Instead, what he likes to see is an angler who contacts his pro staff manager and says that he knows of an opportunity to help out, and does so. “I find it really impressive when one of my people tells me about a guy who showed up at a regional show and worked the booth without us asking,” he said. “Angler’s like that, who put out the effort and cost themselves to learn and grow is one that we begin to pay attention to. If they sell some goods at a show, open a dealer afterward and then starts to prove their worth on the water as a competitor; that’s the kind of people we build and grow with along the way.”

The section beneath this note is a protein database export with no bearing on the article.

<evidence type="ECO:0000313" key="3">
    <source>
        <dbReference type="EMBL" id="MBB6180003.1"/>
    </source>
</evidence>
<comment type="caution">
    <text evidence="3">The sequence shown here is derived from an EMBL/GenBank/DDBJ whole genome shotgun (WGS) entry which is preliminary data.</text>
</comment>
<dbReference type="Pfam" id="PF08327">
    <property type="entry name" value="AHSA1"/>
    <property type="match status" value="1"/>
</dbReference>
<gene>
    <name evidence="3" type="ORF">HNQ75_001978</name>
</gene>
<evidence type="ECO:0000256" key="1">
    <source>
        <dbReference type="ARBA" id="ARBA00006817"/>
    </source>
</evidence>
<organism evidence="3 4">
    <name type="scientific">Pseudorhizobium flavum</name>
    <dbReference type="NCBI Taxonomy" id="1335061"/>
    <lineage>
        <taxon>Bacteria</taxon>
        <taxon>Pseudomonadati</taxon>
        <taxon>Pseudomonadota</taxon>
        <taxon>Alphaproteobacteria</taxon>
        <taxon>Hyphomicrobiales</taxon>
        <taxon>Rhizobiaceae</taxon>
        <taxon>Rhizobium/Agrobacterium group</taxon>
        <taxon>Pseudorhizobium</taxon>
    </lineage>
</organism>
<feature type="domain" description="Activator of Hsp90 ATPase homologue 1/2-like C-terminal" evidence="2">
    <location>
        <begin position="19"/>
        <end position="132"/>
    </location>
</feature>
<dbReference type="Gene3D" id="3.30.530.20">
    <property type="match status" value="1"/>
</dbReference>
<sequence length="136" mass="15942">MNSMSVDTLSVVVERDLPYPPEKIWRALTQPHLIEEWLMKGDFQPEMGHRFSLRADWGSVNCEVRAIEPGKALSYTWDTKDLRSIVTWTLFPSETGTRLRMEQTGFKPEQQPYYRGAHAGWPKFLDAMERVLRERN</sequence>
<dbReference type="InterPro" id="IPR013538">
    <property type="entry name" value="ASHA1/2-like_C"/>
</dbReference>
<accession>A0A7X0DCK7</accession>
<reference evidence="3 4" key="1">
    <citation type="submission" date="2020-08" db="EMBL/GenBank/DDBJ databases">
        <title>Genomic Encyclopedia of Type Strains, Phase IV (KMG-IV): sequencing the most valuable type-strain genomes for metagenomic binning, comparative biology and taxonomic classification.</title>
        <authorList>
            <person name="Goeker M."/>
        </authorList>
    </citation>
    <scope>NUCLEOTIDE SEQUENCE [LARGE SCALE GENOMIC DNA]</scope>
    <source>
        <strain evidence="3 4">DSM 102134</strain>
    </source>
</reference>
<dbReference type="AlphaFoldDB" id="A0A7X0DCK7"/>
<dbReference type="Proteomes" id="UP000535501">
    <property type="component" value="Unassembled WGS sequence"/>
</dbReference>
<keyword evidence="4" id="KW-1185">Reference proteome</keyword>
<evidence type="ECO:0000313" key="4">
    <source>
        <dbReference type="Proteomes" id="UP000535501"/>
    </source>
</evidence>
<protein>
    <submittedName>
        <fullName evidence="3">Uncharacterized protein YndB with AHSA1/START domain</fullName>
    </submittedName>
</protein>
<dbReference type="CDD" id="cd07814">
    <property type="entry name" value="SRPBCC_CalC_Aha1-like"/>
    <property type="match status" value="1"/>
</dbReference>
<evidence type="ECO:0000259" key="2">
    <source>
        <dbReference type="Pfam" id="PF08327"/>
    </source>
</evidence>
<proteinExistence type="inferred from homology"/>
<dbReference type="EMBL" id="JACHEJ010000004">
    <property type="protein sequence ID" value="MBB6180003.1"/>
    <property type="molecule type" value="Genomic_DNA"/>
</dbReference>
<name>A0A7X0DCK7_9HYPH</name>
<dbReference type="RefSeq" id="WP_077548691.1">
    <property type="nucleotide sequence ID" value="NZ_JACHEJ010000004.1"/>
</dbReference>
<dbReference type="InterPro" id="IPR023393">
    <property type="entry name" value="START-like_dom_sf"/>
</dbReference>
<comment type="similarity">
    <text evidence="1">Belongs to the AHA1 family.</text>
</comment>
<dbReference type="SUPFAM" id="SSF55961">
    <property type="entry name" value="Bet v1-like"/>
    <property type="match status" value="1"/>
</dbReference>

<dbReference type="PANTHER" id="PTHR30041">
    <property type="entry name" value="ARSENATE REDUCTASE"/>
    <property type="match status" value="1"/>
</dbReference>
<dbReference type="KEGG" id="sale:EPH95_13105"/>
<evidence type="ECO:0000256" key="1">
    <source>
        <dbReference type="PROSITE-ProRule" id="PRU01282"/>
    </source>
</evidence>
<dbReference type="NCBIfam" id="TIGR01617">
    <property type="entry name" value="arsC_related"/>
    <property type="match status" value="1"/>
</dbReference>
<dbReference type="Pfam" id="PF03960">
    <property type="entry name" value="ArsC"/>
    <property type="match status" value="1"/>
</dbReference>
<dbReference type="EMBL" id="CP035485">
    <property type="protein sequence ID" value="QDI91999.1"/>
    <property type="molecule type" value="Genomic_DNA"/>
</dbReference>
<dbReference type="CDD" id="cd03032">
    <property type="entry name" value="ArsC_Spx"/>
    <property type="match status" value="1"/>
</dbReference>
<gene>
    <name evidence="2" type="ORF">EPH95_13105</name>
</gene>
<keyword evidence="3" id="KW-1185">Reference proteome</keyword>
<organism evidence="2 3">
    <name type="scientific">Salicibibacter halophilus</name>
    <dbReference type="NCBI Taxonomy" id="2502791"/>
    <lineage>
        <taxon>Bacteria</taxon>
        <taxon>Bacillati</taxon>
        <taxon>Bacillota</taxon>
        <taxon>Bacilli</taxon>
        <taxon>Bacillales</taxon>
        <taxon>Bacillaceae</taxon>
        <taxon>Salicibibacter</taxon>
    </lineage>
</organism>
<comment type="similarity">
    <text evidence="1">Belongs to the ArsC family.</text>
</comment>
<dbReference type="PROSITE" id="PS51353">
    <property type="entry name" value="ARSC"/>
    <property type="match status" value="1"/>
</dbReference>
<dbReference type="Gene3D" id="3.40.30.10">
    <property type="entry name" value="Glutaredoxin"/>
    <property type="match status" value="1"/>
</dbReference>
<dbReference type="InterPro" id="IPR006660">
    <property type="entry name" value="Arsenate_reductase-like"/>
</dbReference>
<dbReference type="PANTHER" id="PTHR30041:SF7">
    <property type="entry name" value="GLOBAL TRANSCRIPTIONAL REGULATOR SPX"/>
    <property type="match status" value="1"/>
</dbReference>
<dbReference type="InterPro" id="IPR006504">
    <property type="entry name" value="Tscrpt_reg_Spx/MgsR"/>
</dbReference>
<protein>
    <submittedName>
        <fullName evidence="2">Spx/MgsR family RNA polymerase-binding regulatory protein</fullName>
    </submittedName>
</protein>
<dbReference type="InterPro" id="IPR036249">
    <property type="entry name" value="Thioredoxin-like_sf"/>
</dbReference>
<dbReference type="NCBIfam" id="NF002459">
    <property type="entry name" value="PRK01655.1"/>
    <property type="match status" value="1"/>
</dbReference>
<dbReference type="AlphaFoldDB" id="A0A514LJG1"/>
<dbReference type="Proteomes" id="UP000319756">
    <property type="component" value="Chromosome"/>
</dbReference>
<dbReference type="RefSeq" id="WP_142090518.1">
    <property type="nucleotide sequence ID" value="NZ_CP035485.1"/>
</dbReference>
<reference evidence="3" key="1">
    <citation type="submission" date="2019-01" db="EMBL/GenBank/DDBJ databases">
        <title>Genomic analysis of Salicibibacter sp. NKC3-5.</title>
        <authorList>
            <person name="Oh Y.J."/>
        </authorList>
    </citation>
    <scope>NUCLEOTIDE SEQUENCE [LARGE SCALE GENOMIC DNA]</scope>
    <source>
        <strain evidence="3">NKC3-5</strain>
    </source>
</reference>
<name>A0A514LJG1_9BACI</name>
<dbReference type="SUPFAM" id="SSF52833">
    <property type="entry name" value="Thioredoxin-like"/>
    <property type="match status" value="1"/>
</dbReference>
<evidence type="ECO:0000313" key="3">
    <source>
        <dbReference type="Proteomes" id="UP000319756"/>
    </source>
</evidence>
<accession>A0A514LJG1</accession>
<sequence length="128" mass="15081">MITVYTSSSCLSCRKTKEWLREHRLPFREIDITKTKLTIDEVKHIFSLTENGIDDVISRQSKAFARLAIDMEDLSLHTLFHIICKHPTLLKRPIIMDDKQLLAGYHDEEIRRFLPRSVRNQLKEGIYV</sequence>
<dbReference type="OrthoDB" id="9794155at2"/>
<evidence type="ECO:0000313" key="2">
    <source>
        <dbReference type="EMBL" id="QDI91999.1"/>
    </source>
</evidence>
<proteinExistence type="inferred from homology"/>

The annals of bass fishing are full of the wreckage of those who began without a strategy for continued success. The stories on tour of anglers who stopped fishing with tens of thousands of dollars in debt after a couple of years on tour are plentiful. Duckett said it’s time to begin to tell the whole story, and try to help people know precisely what they are getting into before they lose more than they have.

“This can be a really nice career, but it takes work and planning to get there,” he said. “Anglers like Kevin VanDam are a one in a million sort of occurrence. But, a guy can build himself a really nice career if he goes about it the right way and plans, practices and strategizes how to go about it.

“Otherwise, it can be a short career, with very long lasting negative impact; I feel that it’s part of our duty to help anglers see both sides, not just tell them how to be successful.”